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4 mechanism of action of testosteron


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4 mechanism of action of testosteron

  1. 1. In the name of Allah,The most Beneficent,The most Merciful
  2. 2. Mechanism of Action ofMechanism of Action ofTestosteroneTestosterone• Most of the effects result from increasedrate of protein formation in the target cells.• studied extensively in the prostate gland,most affected by testosterone.• In this gland, testosterone enters theprostatic cells within a few minutes aftersecretion.
  3. 3. Mechanism of Action of TestosteroneMechanism of Action of Testosterone• The effects of testosterone occur byway of two main mechanisms:• by activation of the androgen receptorAR (directly or as DHT),• By conversion to estradiol andactivation of certain estrogenreceptors.• Free testosterone is transported intothe cytoplasm of target tissue cells,where it can bind to the androgenreceptor, or can be reduced to 5α-dihydrotestosterone (DHT) by thecytoplasmic enzyme 5-alphareductase.• The T-receptor or DHT-receptorcomplex undergoes a structuralchange that allows it to move into thecell nucleus and bind directly tospecific nucleotide sequences of thechromosomal DNA.
  4. 4. Mechanism of Action of TestosteroneMechanism of Action of Testosterone• The areas of binding are calledhormone response elements(HREs), Within 30 minutes,RNA has become activatedand the concentration of RNAbegins to increase in theprostatic cells;• The bones and the brain aretwo important tissues inhumans where the primaryeffect of testosterone is by wayof aromatization to estradiol. Inthe bones, estradiolaccelerates ossification ofcartilage into bone, leading toclosure of the epiphyses
  5. 5. Control of Male Sexual Functions by Hormones from the HypothalamusControl of Male Sexual Functions by Hormones from the Hypothalamusand Anterior Pituitary Glandand Anterior Pituitary Gland• control of sexual functions inboth male and the female beginswith secretion of gonadotropin-releasing hormone (GnRH) bythe hypothalamus• This hormone in turn stimulatesthe anterior pituitary gland tosecrete two other hormonescalled gonadotropic hormones:• (1) luteinizing hormone (LH)and• (2) follicle-stimulating hormone(FSH). In turn,• LH is the primary stimulus forthe secretion of testosterone bythe testes,• and FSH mainly stimulatesspermatogenesis.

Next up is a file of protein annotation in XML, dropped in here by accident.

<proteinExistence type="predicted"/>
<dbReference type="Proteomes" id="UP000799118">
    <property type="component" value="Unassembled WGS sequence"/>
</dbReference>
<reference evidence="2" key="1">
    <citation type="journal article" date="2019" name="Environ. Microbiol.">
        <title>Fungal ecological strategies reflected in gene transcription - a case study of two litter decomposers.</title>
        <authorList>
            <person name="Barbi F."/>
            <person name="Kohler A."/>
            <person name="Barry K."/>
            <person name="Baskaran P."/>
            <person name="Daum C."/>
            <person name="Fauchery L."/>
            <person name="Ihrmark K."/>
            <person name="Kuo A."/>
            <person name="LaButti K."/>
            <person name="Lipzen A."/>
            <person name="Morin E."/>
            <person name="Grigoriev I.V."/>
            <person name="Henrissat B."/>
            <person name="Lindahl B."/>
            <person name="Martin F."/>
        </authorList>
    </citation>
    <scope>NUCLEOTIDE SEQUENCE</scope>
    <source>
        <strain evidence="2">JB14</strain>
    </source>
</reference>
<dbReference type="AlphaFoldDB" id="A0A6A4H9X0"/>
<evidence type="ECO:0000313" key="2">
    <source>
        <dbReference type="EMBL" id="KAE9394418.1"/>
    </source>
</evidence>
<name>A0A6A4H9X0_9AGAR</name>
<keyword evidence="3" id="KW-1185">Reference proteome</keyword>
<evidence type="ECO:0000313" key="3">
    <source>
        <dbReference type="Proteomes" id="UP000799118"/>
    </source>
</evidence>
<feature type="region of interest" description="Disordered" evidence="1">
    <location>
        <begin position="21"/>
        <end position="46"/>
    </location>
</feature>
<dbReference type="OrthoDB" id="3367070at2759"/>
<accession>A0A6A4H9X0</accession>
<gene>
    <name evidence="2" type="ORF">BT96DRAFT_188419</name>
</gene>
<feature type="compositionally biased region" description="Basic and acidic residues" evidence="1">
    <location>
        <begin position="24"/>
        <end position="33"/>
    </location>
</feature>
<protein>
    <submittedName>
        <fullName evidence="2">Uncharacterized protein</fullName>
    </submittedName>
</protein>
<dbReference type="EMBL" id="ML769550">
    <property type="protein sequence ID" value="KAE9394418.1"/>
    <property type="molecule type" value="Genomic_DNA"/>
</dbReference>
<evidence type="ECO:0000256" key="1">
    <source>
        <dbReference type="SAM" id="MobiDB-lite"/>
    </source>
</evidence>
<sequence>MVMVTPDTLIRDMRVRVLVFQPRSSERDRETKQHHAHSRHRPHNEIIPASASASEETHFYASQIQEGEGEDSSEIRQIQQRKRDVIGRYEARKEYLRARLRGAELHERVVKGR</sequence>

6. 6. Testosterone-Regulation of Its Production by LH.Testosterone-Regulation of Its Production by LH.• The quantity of testosteronesecreted increasesapproximately in directproportion to the amount of LHavailable.• Mature Leydig cells arenormally found in a childstestes for a few weeks afterbirth but then disappear untilafter the age of about 10years.• However, either injection ofpurified LH into a child at anyage or secretion of LH atpuberty causes testicularinterstitial cells that look likefibroblasts to evolve intofunctioning Leydig cells.
  7. 7. Negative Feedback Control of Testosterone SecretionNegative Feedback Control of Testosterone Secretion• The testosterone secreted by the testesin response to LH has the effect ofinhibiting anterior pituitary secretion of LH• Most of this inhibition results from a directeffect of testosterone on thehypothalamus to decrease the secretionof GnRH.• This in turn causes a correspondingdecrease in secretion of both LH andFSH by the anterior pituitary, and thedecrease in LH reduces the secretion oftestosterone by the testes.• Thus, whenever secretion of testosteronebecomes too great, this automaticnegative feedback effect, operatingthrough the hypothalamus and anteriorpituitary gland, reduces the testosteronesecretion back toward the desiredoperating level.• Conversely, too little testosterone allowsthe hypothalamus to secrete largeamounts of GnRH, with a correspondingincrease in anterior pituitary LH and FSHsecretion and consequent increase intesticular testosterone secretion.